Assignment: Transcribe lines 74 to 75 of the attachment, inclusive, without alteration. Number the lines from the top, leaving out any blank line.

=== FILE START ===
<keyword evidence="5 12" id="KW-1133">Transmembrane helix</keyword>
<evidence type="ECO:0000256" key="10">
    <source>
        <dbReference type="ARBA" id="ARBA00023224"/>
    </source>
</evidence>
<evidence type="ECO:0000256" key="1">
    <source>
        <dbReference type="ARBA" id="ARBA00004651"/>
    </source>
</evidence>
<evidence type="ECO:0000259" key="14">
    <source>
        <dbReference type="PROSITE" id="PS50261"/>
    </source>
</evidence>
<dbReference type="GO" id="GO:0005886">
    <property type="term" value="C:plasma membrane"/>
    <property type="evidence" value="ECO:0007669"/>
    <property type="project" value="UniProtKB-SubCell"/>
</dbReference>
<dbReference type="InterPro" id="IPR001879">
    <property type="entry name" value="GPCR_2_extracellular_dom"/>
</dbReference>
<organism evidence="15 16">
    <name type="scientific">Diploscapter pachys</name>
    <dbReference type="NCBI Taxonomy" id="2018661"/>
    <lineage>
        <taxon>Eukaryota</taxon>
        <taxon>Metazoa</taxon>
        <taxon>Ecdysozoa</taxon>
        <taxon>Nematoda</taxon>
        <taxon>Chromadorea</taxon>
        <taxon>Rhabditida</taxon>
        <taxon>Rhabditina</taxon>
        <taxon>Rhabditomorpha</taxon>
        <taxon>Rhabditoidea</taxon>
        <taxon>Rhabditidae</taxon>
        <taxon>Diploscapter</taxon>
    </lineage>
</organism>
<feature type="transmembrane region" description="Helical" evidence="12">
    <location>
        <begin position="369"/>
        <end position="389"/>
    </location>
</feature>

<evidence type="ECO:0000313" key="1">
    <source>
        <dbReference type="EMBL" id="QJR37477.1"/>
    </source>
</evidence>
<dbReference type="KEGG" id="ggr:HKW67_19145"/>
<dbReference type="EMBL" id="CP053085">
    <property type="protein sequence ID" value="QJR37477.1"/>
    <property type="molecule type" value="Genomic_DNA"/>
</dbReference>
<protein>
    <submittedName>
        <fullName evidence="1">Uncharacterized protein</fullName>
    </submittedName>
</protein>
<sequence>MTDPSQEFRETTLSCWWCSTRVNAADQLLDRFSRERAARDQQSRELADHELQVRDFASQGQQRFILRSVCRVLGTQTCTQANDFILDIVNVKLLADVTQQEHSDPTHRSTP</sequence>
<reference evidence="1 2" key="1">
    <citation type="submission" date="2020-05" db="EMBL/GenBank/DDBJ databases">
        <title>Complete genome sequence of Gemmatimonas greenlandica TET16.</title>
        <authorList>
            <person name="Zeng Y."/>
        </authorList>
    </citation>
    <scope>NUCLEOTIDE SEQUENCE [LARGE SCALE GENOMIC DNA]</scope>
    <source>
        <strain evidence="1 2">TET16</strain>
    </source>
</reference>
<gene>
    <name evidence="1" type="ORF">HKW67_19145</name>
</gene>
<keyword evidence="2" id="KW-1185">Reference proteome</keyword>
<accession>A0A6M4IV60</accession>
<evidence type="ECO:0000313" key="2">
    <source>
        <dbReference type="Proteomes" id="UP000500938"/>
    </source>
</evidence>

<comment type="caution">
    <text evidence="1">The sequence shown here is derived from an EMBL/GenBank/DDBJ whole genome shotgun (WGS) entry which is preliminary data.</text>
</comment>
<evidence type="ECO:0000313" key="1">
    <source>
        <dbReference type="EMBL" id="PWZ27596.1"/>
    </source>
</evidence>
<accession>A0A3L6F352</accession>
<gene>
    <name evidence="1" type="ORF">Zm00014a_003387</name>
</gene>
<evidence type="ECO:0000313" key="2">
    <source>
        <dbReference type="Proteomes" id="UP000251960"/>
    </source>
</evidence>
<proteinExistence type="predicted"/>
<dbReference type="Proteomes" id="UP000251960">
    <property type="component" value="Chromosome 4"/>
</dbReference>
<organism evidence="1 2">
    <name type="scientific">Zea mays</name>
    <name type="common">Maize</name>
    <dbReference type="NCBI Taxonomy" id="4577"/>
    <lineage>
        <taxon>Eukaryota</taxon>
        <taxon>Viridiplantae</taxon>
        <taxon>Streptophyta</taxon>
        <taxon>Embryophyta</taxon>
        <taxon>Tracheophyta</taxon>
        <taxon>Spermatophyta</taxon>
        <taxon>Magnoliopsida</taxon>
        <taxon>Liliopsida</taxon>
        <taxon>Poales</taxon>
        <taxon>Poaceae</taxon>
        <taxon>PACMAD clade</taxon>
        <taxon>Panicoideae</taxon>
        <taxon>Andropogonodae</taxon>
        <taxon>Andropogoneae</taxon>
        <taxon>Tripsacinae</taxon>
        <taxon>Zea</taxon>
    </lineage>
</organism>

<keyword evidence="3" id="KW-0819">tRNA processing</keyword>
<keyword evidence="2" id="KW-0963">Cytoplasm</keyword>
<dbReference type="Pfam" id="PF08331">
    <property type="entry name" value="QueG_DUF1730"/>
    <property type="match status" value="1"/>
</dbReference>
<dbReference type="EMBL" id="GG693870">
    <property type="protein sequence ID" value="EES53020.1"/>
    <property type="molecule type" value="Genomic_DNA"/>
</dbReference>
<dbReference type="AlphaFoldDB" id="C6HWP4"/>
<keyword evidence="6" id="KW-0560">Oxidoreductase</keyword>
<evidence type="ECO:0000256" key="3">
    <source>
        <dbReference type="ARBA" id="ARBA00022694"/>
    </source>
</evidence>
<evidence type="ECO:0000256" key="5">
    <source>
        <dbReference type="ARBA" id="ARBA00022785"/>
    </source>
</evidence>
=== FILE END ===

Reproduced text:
    </source>
</reference>